It did remind me to double-check my systems to make sure that I didn't have any packages installed that I didn't need though, because obviously having fewer packages installed and fewer services running reduces the potential attack surface.

I had noticed in the past I had python installed and just though "Oh, yeah, I must have python utilities running". It turns out though that on 16 out of 19 servers I control I had python installed solely for the lsb_release script!

So I hacked up a horrible replacement for `lsb_release in pure shell, and then became cruel:

~ # dpkg --purge python python-minimal python2.7 python2.7-minimal lsb-release

That horrible replacement is horrible because it defers detection of all the names/numbers to the /etc/os-release which wasn't present in earlier versions of Debian. Happily all my Debian GNU/Linux hosts run Wheezy or later, so it all works out.

So that left three hosts that had a legitimate use for Python:

  • My mail-host runs offlineimap
    • So I purged it.
    • I replaced it with isync.
  • My host-machine runs KVM guests, via qemu-kvm.
    • qemu-kvm depends on Python solely for the script /usr/bin/kvm_stat.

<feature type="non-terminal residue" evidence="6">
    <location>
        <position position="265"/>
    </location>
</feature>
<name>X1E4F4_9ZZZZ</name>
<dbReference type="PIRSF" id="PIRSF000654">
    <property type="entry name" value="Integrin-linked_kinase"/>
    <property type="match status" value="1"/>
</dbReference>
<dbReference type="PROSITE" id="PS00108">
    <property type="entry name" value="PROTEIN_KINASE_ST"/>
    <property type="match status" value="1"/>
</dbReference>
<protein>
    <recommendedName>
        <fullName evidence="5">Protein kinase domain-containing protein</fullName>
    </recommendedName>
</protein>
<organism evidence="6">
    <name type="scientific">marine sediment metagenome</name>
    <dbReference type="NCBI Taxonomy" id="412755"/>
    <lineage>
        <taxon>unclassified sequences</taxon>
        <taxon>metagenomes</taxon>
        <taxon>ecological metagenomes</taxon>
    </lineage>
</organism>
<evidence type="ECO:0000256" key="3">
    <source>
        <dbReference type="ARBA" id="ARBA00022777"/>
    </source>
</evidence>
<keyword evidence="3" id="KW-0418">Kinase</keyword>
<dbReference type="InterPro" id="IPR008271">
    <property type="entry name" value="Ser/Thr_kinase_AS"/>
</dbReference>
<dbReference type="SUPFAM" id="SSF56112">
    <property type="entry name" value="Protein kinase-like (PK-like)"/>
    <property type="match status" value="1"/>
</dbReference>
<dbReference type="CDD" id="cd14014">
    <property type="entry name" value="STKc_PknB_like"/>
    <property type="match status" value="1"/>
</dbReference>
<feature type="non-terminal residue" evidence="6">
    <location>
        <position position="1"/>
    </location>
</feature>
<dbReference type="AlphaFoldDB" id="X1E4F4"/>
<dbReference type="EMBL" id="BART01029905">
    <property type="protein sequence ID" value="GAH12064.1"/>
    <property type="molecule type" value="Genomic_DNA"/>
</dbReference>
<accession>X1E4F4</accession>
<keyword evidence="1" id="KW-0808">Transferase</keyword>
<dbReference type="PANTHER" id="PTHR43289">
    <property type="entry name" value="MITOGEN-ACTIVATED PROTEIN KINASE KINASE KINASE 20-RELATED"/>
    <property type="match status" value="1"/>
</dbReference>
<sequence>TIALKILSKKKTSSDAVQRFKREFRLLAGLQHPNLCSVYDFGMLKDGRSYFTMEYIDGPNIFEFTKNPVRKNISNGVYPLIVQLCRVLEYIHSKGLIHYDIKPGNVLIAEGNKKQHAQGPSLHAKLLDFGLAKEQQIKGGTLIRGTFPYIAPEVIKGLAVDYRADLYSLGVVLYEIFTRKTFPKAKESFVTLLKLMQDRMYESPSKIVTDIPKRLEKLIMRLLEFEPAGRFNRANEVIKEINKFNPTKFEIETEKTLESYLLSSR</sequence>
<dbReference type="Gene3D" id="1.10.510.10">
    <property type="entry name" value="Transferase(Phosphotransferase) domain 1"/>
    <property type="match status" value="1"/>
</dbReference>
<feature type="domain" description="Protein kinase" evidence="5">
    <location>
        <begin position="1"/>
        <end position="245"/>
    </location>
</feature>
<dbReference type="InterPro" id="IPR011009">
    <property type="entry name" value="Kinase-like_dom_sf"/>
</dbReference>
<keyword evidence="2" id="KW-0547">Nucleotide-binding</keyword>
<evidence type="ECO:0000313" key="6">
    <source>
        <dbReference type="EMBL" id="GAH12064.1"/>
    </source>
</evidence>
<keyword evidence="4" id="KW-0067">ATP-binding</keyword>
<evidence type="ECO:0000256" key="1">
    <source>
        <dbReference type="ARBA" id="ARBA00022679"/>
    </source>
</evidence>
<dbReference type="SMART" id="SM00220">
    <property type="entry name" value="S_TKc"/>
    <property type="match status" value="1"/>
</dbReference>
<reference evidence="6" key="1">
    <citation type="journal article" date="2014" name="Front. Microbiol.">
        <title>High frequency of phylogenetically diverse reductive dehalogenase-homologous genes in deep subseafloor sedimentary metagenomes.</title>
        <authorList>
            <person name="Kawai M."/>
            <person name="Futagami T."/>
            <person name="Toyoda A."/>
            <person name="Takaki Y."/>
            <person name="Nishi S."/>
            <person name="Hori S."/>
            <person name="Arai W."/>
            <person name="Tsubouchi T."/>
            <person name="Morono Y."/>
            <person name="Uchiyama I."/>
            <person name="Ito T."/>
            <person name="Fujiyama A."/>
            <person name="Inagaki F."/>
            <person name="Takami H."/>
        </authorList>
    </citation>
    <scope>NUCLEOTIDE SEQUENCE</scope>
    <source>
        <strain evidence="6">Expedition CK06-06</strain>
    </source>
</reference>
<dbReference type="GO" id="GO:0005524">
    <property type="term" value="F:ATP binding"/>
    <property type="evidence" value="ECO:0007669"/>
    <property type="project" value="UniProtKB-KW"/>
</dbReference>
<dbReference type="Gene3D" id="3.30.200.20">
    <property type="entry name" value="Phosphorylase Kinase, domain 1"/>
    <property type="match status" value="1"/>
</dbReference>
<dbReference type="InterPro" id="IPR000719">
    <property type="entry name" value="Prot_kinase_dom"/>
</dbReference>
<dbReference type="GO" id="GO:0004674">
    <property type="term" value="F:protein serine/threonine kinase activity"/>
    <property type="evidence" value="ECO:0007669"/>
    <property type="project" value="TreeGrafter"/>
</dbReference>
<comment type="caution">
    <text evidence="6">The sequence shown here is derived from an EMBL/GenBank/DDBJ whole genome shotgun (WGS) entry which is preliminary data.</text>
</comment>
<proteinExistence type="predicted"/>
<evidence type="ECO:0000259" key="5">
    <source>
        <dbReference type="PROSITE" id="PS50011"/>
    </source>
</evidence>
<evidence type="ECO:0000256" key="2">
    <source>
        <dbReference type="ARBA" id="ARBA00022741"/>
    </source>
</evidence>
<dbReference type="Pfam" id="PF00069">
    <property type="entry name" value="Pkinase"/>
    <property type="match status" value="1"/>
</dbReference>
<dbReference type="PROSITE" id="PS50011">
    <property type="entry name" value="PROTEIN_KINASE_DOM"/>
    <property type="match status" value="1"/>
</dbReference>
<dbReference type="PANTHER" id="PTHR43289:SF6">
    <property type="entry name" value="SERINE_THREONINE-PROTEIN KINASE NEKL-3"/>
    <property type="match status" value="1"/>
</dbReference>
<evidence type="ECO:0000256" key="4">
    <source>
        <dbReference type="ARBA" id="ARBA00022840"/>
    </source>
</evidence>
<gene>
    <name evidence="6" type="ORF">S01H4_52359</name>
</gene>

• I'm not pleased about that but will tolerate it for now.
  • The final host was my ex-mercurial host.
    • Since I've switched to git I just removed tha package.

So now 1/19 hosts has Python installed. I'm not averse to the language, but given that I don't personally develop in it very often (read "once or twice in the past year") and by accident I had no python-scripts installed I see no reason to keep it on the off-chance.

My biggest surprise of the day was that now that we can use dash as our default shell we still can't purge bash. Since it is marked as Essential. Perhaps in the future.



Old-School CGI Scripts!

24 September 2023 19:00

I'm not sure if I've talked about my job here, but I recently celebrated my one year anniversary - whilst on a company offsite trip to Sweden. When I joined the company there were approximately 100 people employed by it. Nowadays the numbers are much higher.